Over a year ago, the 2018 YZ450F arrived with fireworks and celebration. It had a new engine, a new chassis and virtually every part was redesigned. But that wasn’t what got everyone’s attention. It was the first production motocross bike that could be tuned without being touched. You didn’t have to open a toolbox, hold a wrench or even plug in a computer to completely alter the way the bike ran. Now, the 2019 version of the bike has arrived with very few apparent change. Yamaha is still giving us time to wrap our heads around the new world.
BACK IN THE PHYSICAL WORLD
It would be somewhat disrespectful to dismiss the amazing work of Yamaha’s mechanical engineering staff on the YZ450F that was presented last year. It had a completely new electric-start motor. Yamaha, of course, already had an electric-start version of the old YZ450F motor. It was the one that was used in the YZ450FX and WR450F off-road bikes. It would have been easy to simply use that, but the engineers had the budget and the time to start from scratch, so that’s what they did. Only the reverse head layout was kept, so the exhaust was still in the rear. The new design was 2 degrees more upright, which meant that it was almost straight up and down. Interesting, because so is the new Kawasaki’s, but it still has the exhaust up front. Yamaha had more aggressive cams, a lighter piston and more compression. One of the most surprising changes at the time was the switch to Mikuni for the throttle body and EFI system. Yamaha already had a relationship with Mikuni for the EFI systems on the YFZ450 quad, so it wasn’t as big a leap as it seemed. Crank inertia was decreased and the generator was rewired for less output. It turned out that the older generator was overkill, and that resulted in an electromagnetically induced drag on the motor. Several gears were wider and the clutch was redesigned.
By keeping the reverse cylinder, the intake and airbox remained up front. That was a boon for the battery placement, which is under the seat. Usually, engineers struggle to prevent the battery box from hampering airflow into the filter, but in the case of the YZ, the filter is on the other end of the bike. The new chassis got more rigid, narrower and lighter, and the rider compartment was changed extensively, with a steering head that was farther forward, taller bars and a lower seat. All that was wrapped in new bodywork. Needless to point out, Yamaha stuck with the KYB coil-spring fork that everyone loved. It seems that Yamaha single-handedly brought the entire Japanese motocross industry back to coil springs in front.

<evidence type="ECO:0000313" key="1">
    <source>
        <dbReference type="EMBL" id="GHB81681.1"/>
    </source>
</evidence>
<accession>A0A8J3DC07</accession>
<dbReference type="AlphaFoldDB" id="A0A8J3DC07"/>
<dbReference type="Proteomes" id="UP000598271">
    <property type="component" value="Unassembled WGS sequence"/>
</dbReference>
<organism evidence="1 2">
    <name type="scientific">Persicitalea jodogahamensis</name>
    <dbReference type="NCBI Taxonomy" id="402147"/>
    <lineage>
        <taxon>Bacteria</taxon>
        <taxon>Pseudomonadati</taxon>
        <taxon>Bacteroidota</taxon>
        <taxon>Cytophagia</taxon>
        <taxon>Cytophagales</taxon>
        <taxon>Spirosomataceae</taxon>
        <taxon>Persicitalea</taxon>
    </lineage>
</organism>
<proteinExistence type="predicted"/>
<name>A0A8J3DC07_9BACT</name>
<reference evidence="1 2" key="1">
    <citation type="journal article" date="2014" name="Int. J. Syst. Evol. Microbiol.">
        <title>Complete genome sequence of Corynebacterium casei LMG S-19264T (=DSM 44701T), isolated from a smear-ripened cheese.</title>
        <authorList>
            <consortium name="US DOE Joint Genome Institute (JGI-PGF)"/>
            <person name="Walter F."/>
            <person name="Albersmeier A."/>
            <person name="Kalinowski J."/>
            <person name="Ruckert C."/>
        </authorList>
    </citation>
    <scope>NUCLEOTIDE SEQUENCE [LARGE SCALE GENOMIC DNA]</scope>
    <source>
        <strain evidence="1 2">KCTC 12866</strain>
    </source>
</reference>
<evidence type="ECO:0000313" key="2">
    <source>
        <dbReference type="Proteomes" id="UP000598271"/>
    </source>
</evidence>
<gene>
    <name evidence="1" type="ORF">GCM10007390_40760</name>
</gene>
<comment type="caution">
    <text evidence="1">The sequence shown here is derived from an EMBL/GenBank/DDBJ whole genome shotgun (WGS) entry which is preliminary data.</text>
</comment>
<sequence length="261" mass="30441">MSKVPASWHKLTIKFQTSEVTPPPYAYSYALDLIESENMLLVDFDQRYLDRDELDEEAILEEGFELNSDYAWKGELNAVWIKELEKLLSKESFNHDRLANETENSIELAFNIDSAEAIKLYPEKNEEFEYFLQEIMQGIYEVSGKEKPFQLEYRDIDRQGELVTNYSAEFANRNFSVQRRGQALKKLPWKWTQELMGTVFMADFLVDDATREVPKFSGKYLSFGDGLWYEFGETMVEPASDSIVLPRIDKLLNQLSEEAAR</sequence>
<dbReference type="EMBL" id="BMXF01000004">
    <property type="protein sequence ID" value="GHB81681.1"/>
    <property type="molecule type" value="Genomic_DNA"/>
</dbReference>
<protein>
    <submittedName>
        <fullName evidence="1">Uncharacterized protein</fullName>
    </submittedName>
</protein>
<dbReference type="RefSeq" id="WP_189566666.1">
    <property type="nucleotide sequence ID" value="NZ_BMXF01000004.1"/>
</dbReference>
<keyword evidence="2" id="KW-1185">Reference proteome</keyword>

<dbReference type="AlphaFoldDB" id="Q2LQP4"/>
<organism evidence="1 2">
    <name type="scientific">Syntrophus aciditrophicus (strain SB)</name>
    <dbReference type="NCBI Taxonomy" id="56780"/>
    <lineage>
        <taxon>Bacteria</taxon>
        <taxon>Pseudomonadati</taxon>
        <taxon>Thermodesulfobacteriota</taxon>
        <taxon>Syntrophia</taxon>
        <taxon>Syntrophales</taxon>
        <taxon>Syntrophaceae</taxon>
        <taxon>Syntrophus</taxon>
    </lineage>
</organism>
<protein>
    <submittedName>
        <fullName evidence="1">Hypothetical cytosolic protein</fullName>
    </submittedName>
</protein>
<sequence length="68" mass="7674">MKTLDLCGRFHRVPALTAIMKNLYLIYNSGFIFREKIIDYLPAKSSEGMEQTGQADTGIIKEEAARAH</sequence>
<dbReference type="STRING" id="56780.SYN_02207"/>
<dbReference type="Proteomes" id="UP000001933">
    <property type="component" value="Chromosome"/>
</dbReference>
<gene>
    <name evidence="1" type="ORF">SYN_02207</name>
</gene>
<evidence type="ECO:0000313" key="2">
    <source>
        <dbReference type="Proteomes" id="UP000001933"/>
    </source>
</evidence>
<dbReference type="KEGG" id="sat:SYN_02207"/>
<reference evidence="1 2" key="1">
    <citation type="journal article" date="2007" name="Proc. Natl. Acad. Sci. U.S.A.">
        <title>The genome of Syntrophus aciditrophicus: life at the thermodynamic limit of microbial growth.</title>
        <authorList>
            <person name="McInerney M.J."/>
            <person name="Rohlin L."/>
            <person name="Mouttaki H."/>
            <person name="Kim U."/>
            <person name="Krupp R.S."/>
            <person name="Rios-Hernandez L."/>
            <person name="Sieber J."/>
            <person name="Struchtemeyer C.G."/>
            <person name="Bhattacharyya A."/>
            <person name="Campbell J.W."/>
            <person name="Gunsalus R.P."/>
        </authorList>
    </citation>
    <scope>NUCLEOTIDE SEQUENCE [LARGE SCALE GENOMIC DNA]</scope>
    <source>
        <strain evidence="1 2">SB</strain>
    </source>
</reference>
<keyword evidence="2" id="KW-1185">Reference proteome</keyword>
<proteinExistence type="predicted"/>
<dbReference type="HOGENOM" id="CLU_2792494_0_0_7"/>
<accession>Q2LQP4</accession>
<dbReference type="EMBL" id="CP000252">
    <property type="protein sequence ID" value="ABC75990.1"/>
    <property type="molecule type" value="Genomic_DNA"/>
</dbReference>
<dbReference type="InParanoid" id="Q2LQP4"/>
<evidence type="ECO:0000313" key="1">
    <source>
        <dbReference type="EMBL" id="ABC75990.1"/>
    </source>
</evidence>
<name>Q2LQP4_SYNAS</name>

That brings us to the 2019 model, which is pretty much the same bike. Yamaha gave the front end more rigidity by increasing the mating surface between the front-wheel spacers and the fork. The suspension was stiffened slightly, the seat foam was made denser in the area directly under the rider and the rear sprocket went from a 48-toother to a 49.
The real breakthrough in tech is the Yamaha Power Tuner app. It’s still available for iPhone and Android smartphones. You download it (for free) and then connect with the bike, which is broadcasting its own Wi-Fi signal. If you’ve ever used the old plug-in Yamaha Power Tuner, you’ll recognize the interface. It allows you to add or subtract fuel in 16 different zones, as defined by a combination of throttle opening and rpm. Same for ignition advance. Nothing about the app has changed, but we do have more experience with it now that we’re a year down the road. It is a truly amazing tool that lets you do stuff that was impossible with carbureted bikes. We have to admit, though, that we’re disappointed with the public reaction to the app. After a year, we figured there would be an on-going internet buzz of riders sharing maps and information. Aside from a few threads here and there, it hasn’t happened. Part of the issue is that most riders ride for fun and don’t want to make it into work. The ease of tuning makes testing more tedious. Changing the needle on a 2008 Yamaha YZ450F with a Keihin carb was so difficult that you could only try three or four settings in a given day. In the same amount of time, you can try 20 settings with the Power Tuner app, and we’ve found that riders and tuners quickly get lost in the jungle trying to find the magic mixture. Most riders simply don’t have the physical and mental stamina to test accurately, lap after lap after lap. In the end, you can try three or four settings before the rider loses his ability to be discerning.